When I decided to move to Clarkdale 13 years ago, I was hoping to find meaningful work but wasn’t sure what it would be.
In an effort to give to my community and to connect with new people, I declared 2011 the “Year of Volunteering.” This declaration led to my work on behalf of the Verde River, one of the last perennial flowing rivers in the State of Arizona.
In the Spring of 2011, as a volunteer for Friends of the Verde River, I removed invasive Tree of Heaven at Dead Horse Ranch State Park and then helped organize the first community outreach events for our habitat restoration program the Verde Watershed Restoration Coalition.
When I was hired as a full-time employee, I was tasked with connecting Friends to private landowners across the Verde Watershed. This gave me the enviable task of visiting properties mostly along the Verde River and Oak Creek and meeting more than 200 private landowners all with wonderful stories about their properties and their love for the rivers and creeks that nourish them.
For the last year and a half, I’ve been taking on a new challenge, coordinating our community events including the Verde River Runoff and the Verde Valley Birding and Nature Festival.
This work has connected me with a new group of people that love the Verde River, especially the amazing volunteers that give countless hours to support these events.
As we get closer to the Verde Valley Birding and Nature Festival, April 25-28, I’ve taken a moment to reflect on the value of the Verde River to our communities.
When I moved to Clarkdale, I joked that I couldn’t find the river, even though it practically runs right through town.
So this year, as I reflect, I am grateful for the accessibility to the river, through new river access points and improved signage; I am grateful to see kayaks on top of cars, knowing that the more people that personally engage with the river the more likely we will be able to preserve it; and I am grateful for the Spring migration of birds that come through our valley making it one of the top birding destinations in the Southwest.
This year’s Festival will bring hundreds of birders to visit places along the Verde River and its tributaries including Dead Horse Ranch State Park, the host sight of the Festival, Bubbling Ponds at the Page Springs Hatchery operated by Arizona Game and Fish Department, and several locations across the Coconino and Prescott National Forests where they will catch a glimpse of the more than 260 species of birds that will summer in the Verde or that are passing though on their way North.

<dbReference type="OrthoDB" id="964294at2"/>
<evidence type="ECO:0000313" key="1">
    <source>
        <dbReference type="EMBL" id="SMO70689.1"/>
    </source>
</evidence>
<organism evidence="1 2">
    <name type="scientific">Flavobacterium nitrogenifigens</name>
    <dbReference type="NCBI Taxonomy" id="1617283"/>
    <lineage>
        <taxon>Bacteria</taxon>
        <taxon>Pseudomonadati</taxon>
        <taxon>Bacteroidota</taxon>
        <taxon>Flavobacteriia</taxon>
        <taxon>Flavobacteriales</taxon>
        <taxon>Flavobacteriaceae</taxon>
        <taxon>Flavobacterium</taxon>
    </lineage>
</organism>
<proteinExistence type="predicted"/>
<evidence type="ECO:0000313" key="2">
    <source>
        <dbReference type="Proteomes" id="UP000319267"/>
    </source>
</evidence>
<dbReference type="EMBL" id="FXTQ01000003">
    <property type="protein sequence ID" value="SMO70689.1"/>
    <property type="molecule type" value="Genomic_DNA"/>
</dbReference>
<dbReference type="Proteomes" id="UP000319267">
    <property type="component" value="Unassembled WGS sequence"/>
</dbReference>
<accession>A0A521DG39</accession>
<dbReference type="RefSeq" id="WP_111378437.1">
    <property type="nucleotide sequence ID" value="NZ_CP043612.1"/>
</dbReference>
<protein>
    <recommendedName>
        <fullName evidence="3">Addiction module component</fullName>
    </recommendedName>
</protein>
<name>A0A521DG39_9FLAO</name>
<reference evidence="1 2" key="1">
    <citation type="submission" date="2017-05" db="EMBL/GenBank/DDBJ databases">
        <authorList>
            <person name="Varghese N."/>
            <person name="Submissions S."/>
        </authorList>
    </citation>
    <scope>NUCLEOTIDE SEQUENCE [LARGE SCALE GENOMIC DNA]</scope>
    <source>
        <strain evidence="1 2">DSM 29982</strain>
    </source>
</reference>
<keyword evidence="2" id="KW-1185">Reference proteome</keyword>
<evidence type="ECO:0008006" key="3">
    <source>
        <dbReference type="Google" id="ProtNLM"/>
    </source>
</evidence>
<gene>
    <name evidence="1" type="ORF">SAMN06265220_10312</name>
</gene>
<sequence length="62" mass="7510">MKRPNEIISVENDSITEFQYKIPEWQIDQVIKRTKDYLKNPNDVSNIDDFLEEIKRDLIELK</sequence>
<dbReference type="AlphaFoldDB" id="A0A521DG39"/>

On Saturday, April 27 we will share our love for birds, wildlife and the river with families of the Verde Valley at the Family Nature Festival. This free event will give kids a chance for hands-on fun centered around nature.
So, if you love the Verde and the habitat it provides for us and our birds, or you have kids that love to learn about wildlife, or you want to go on your first birding field trip, join us.
Laura Jones is Community Engagement Coordinator for Friends of the Verde River. For Verde Valley Birding and Nature Festival and Family Nature Festival details visit Verde River.org/Birding-Festival.
More like this story
- Michelle Haveri selected as feature artist for 2019 Verde Valley Birding & Nature Festival
- Board members sought for Verde River Nature Organization
- Commentary: Observing Verde River an object lesson in reality of life going full circle
- Letter: Thanks to all for successful Verde Valley Birding and Nature Festival
- 19th annual Birding and Nature Festival returns to Verde Valley